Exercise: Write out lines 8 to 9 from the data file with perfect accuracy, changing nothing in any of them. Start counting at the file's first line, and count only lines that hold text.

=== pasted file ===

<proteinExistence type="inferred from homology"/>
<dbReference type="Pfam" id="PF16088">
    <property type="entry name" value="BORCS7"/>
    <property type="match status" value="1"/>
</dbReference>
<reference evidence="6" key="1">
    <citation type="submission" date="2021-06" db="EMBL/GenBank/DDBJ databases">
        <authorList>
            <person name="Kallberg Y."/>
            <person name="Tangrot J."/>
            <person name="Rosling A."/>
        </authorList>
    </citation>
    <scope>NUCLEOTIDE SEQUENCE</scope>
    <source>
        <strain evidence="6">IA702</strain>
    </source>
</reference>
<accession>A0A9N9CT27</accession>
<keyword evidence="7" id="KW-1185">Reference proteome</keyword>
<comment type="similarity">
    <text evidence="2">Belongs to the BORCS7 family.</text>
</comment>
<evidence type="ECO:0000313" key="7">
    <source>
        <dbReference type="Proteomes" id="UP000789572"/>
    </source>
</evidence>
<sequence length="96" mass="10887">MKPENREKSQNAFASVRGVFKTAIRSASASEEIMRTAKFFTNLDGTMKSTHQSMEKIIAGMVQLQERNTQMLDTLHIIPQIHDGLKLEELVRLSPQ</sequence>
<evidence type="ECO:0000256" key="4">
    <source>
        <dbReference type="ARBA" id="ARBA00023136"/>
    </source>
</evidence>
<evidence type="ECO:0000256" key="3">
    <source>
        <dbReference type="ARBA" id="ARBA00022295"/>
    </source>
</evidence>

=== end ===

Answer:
        <authorList>
            <person name="Kallberg Y."/>